Red Meat industry responds to listeriosis and “misinformation”

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The Red Meat Industry Forum (RMIF) represents the entire red meat value chain from the primary producer through to the consumer and records its concern that lives have been lost as a result of the outbreak of Listeriosis. The RMIF has also noted with concern the media statement released by the Department of Health and the National Institute of Communicable Diseases (NICD) on 4 March 2018 which essentially concluded that the present outbreak was traced to a food production facility in Polokwane whilst raising further concerns about a facility in Germiston.

At the outset we must point out that food safety remains at the heart of the Red Meat Industry and the RMIF would like to assure the consumer that everything possible is being done with the utmost urgency to ensure that our Consumer’s personal health and well-being is protected not only as a matter of routine, but with increased vigilance.

Unfortunately the aforesaid media release is devoid of detail and this lack of detail has resulted in misinformation which is not only detrimental to the consumer, but also the South African Red Meat Industry. In this regard, the average consumer is being led into a Listeria hysteria which is having unfortunate consequences for families who rely on processed meat as their source of protein.

The RMIF and its member organisations, including the South African Meat Processors Association (SAMPA), representing the meat processing and related sectors, are deeply concerned that the entire processed meat industry has been implicated without justification. The devastating consequences emanating from the media coverage thus far as a result of the Minister’s media release has had far reaching and catastrophic impact on the processed meat industry and the Red Meat Industry in its entirety.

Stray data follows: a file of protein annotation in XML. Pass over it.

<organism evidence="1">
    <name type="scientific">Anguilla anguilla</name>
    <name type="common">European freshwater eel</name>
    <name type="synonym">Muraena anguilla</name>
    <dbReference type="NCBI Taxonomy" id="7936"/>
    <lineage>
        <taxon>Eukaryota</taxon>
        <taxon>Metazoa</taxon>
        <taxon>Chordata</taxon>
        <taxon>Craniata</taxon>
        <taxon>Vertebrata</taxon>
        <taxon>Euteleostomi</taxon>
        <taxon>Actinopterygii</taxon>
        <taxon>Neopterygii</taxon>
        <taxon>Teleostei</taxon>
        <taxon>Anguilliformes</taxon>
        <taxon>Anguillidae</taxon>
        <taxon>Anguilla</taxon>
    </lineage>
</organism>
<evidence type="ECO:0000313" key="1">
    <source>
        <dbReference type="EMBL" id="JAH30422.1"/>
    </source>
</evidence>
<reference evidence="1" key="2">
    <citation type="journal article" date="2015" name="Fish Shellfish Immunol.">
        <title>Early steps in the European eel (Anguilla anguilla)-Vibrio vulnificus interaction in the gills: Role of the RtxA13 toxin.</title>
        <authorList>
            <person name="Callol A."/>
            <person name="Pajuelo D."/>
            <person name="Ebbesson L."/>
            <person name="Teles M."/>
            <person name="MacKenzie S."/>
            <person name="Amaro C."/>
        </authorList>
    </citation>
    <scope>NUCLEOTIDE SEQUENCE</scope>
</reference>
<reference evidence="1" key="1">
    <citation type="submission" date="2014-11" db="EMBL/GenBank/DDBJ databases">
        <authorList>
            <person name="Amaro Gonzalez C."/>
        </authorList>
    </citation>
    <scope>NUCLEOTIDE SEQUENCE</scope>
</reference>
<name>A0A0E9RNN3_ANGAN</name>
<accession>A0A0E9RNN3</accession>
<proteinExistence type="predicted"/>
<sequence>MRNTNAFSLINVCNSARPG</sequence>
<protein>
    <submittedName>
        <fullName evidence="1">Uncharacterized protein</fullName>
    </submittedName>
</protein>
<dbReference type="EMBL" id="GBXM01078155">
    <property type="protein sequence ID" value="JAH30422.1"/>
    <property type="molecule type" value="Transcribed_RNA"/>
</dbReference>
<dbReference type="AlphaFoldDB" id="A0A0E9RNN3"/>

Consequently the RMIF has requested all relevant information relating to the tests conducted by the National Department of Health and the NICD as referred to in the media release to determine the exact nature and ambit of the testing conducted.

The RMIF had to drag Government to Court on several occasions to implement Independent Meat Inspection Services, which should have been adopted some 18 years ago in terms of the Meat Safety Act, 2000. It was only under the threat of contempt of Court did Government exceed to the RMIF’s demands to implement Independent Meat Inspection Services.

During the processing of livestock to meat at the abattoir, particular attention is given to slaughter procedures, personnel hygiene and sterilization of equipment to minimize bacterial contamination during this process. Furthermore, meat inspection of each animal and carcass ensure the health of the animal and removal of any possible contamination that might have occurred. Microbiological testing of water, product, contact surfaces and hands is a prerequisite at a registered abattoir in terms of the Meat Safety Act, 2000 and supporting regulations.

It is therefore imperative that consumers ensure that the meat they purchase is sourced only from registered abattoirs that have an Independent Meat Inspection Service and that once purchased the cold chain is maintained at all times; as well as to avoid eating raw or under cooked meat products.

The World Health Organisation’s five keys to food safety:
 Keep clean. Wash your hands before handling food and often during food preparation.
 Separate raw and cooked food. If you are handling or storing raw food, do not touch already cooked food unless you have already washed your hands and food preparation utensils.
 Ensure that working surfaces are cleaned before using for different food types.
 Cook food thoroughly. Food that does not usually need cooking before eating should be washed thoroughly with clean running water.
 Keep food at safe temperatures.
 Use safe water for domestic use at all times or boil before use.